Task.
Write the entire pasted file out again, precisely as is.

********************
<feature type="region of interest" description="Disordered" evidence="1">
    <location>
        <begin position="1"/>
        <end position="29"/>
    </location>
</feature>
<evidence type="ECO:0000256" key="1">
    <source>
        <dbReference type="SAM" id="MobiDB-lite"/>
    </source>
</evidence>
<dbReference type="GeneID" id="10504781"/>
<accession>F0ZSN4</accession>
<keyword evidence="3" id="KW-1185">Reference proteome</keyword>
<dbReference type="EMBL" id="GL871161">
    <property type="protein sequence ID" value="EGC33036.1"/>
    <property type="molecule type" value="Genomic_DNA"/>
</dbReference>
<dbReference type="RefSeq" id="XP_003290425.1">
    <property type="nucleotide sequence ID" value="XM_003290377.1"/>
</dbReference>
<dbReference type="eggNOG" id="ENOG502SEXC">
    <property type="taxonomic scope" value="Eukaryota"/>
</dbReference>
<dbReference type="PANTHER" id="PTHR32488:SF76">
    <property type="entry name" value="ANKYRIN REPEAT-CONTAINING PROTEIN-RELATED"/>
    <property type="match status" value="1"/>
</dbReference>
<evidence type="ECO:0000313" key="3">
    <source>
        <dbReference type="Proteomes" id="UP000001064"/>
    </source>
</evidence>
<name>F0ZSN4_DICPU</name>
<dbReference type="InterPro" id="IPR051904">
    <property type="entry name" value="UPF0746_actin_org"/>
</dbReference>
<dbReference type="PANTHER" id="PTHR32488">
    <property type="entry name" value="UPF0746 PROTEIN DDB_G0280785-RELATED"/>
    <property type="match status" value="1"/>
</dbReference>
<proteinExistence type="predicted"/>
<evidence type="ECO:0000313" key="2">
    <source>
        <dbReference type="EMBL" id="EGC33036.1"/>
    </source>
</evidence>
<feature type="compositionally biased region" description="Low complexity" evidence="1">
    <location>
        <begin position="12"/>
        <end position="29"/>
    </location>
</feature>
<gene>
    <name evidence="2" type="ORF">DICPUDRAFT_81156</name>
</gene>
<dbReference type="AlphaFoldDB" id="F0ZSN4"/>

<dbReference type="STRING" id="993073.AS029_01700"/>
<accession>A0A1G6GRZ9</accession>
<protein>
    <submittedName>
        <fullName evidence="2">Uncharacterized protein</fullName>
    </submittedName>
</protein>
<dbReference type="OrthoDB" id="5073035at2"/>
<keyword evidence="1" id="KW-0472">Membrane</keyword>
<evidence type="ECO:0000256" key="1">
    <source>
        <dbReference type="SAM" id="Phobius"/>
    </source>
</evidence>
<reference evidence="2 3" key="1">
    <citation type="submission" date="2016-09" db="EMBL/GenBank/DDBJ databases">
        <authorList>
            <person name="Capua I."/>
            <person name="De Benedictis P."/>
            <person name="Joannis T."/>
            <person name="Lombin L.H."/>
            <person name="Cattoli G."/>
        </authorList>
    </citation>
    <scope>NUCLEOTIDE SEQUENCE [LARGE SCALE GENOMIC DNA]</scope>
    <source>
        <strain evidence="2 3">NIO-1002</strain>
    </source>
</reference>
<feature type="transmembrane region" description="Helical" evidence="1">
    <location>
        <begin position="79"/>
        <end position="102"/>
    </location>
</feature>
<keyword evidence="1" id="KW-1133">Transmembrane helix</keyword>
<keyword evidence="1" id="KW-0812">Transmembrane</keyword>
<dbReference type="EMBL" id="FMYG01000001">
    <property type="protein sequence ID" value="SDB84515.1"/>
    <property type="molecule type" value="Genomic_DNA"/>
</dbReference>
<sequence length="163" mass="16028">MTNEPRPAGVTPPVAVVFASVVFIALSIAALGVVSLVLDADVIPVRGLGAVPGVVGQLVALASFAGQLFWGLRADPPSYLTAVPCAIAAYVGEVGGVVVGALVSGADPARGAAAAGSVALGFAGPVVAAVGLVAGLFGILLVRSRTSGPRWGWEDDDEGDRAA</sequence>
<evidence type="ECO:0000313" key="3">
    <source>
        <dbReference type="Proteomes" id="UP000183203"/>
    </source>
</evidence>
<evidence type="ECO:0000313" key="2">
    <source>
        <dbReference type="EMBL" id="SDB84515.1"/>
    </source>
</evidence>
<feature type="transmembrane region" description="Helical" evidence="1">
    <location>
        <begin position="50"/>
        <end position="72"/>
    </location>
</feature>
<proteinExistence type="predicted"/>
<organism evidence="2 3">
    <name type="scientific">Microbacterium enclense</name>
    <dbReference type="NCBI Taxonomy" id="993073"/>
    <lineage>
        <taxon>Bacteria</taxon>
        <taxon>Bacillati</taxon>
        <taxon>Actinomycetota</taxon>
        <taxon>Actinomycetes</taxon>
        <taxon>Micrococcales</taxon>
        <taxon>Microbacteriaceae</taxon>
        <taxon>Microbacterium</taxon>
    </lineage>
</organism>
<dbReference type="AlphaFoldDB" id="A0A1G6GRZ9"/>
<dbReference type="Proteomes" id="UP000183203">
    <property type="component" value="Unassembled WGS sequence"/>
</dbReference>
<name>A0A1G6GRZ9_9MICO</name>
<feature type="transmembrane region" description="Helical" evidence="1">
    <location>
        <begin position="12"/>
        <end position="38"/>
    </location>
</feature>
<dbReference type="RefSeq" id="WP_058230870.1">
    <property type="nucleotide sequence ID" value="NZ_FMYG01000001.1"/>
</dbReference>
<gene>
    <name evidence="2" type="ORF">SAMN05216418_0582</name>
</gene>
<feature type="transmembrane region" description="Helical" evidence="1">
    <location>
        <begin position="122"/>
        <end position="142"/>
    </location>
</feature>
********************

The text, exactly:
<feature type="region of interest" description="Disordered" evidence="1">
    <location>
        <begin position="1"/>
        <end position="29"/>
    </location>
</feature>
<evidence type="ECO:0000256" key="1">
    <source>
        <dbReference type="SAM" id="MobiDB-lite"/>
    </source>
</evidence>
<dbReference type="GeneID" id="10504781"/>
<accession>F0ZSN4</accession>
<keyword evidence="3" id="KW-1185">Reference proteome</keyword>
<dbReference type="EMBL" id="GL871161">
    <property type="protein sequence ID" value="EGC33036.1"/>
    <property type="molecule type" value="Genomic_DNA"/>
</dbReference>
<dbReference type="RefSeq" id="XP_003290425.1">
    <property type="nucleotide sequence ID" value="XM_003290377.1"/>
</dbReference>
<dbReference type="eggNOG" id="ENOG502SEXC">
    <property type="taxonomic scope" value="Eukaryota"/>
</dbReference>
<dbReference type="PANTHER" id="PTHR32488:SF76">
    <property type="entry name" value="ANKYRIN REPEAT-CONTAINING PROTEIN-RELATED"/>
    <property type="match status" value="1"/>
</dbReference>
<evidence type="ECO:0000313" key="3">
    <source>
        <dbReference type="Proteomes" id="UP000001064"/>
    </source>
</evidence>
<name>F0ZSN4_DICPU</name>
<dbReference type="InterPro" id="IPR051904">
    <property type="entry name" value="UPF0746_actin_org"/>
</dbReference>
<dbReference type="PANTHER" id="PTHR32488">
    <property type="entry name" value="UPF0746 PROTEIN DDB_G0280785-RELATED"/>
    <property type="match status" value="1"/>
</dbReference>
<proteinExistence type="predicted"/>
<evidence type="ECO:0000313" key="2">
    <source>
        <dbReference type="EMBL" id="EGC33036.1"/>
    </source>
</evidence>
<feature type="compositionally biased region" description="Low complexity" evidence="1">
    <location>
        <begin position="12"/>
        <end position="29"/>
    </location>
</feature>
<gene>
    <name evidence="2" type="ORF">DICPUDRAFT_81156</name>
</gene>
<dbReference type="AlphaFoldDB" id="F0ZSN4"/>

<dbReference type="STRING" id="993073.AS029_01700"/>
<accession>A0A1G6GRZ9</accession>
<protein>
    <submittedName>
        <fullName evidence="2">Uncharacterized protein</fullName>
    </submittedName>
</protein>
<dbReference type="OrthoDB" id="5073035at2"/>
<keyword evidence="1" id="KW-0472">Membrane</keyword>
<evidence type="ECO:0000256" key="1">
    <source>
        <dbReference type="SAM" id="Phobius"/>
    </source>
</evidence>
<reference evidence="2 3" key="1">
    <citation type="submission" date="2016-09" db="EMBL/GenBank/DDBJ databases">
        <authorList>
            <person name="Capua I."/>
            <person name="De Benedictis P."/>
            <person name="Joannis T."/>
            <person name="Lombin L.H."/>
            <person name="Cattoli G."/>
        </authorList>
    </citation>
    <scope>NUCLEOTIDE SEQUENCE [LARGE SCALE GENOMIC DNA]</scope>
    <source>
        <strain evidence="2 3">NIO-1002</strain>
    </source>
</reference>
<feature type="transmembrane region" description="Helical" evidence="1">
    <location>
        <begin position="79"/>
        <end position="102"/>
    </location>
</feature>
<keyword evidence="1" id="KW-1133">Transmembrane helix</keyword>
<keyword evidence="1" id="KW-0812">Transmembrane</keyword>
<dbReference type="EMBL" id="FMYG01000001">
    <property type="protein sequence ID" value="SDB84515.1"/>
    <property type="molecule type" value="Genomic_DNA"/>
</dbReference>
<sequence length="163" mass="16028">MTNEPRPAGVTPPVAVVFASVVFIALSIAALGVVSLVLDADVIPVRGLGAVPGVVGQLVALASFAGQLFWGLRADPPSYLTAVPCAIAAYVGEVGGVVVGALVSGADPARGAAAAGSVALGFAGPVVAAVGLVAGLFGILLVRSRTSGPRWGWEDDDEGDRAA</sequence>
<evidence type="ECO:0000313" key="3">
    <source>
        <dbReference type="Proteomes" id="UP000183203"/>
    </source>
</evidence>
<evidence type="ECO:0000313" key="2">
    <source>
        <dbReference type="EMBL" id="SDB84515.1"/>
    </source>
</evidence>
<feature type="transmembrane region" description="Helical" evidence="1">
    <location>
        <begin position="50"/>
        <end position="72"/>
    </location>
</feature>
<proteinExistence type="predicted"/>
<organism evidence="2 3">
    <name type="scientific">Microbacterium enclense</name>
    <dbReference type="NCBI Taxonomy" id="993073"/>
    <lineage>
        <taxon>Bacteria</taxon>
        <taxon>Bacillati</taxon>
        <taxon>Actinomycetota</taxon>
        <taxon>Actinomycetes</taxon>
        <taxon>Micrococcales</taxon>
        <taxon>Microbacteriaceae</taxon>
        <taxon>Microbacterium</taxon>
    </lineage>
</organism>
<dbReference type="AlphaFoldDB" id="A0A1G6GRZ9"/>
<dbReference type="Proteomes" id="UP000183203">
    <property type="component" value="Unassembled WGS sequence"/>
</dbReference>
<name>A0A1G6GRZ9_9MICO</name>
<feature type="transmembrane region" description="Helical" evidence="1">
    <location>
        <begin position="12"/>
        <end position="38"/>
    </location>
</feature>
<dbReference type="RefSeq" id="WP_058230870.1">
    <property type="nucleotide sequence ID" value="NZ_FMYG01000001.1"/>
</dbReference>
<gene>
    <name evidence="2" type="ORF">SAMN05216418_0582</name>
</gene>
<feature type="transmembrane region" description="Helical" evidence="1">
    <location>
        <begin position="122"/>
        <end position="142"/>
    </location>
</feature>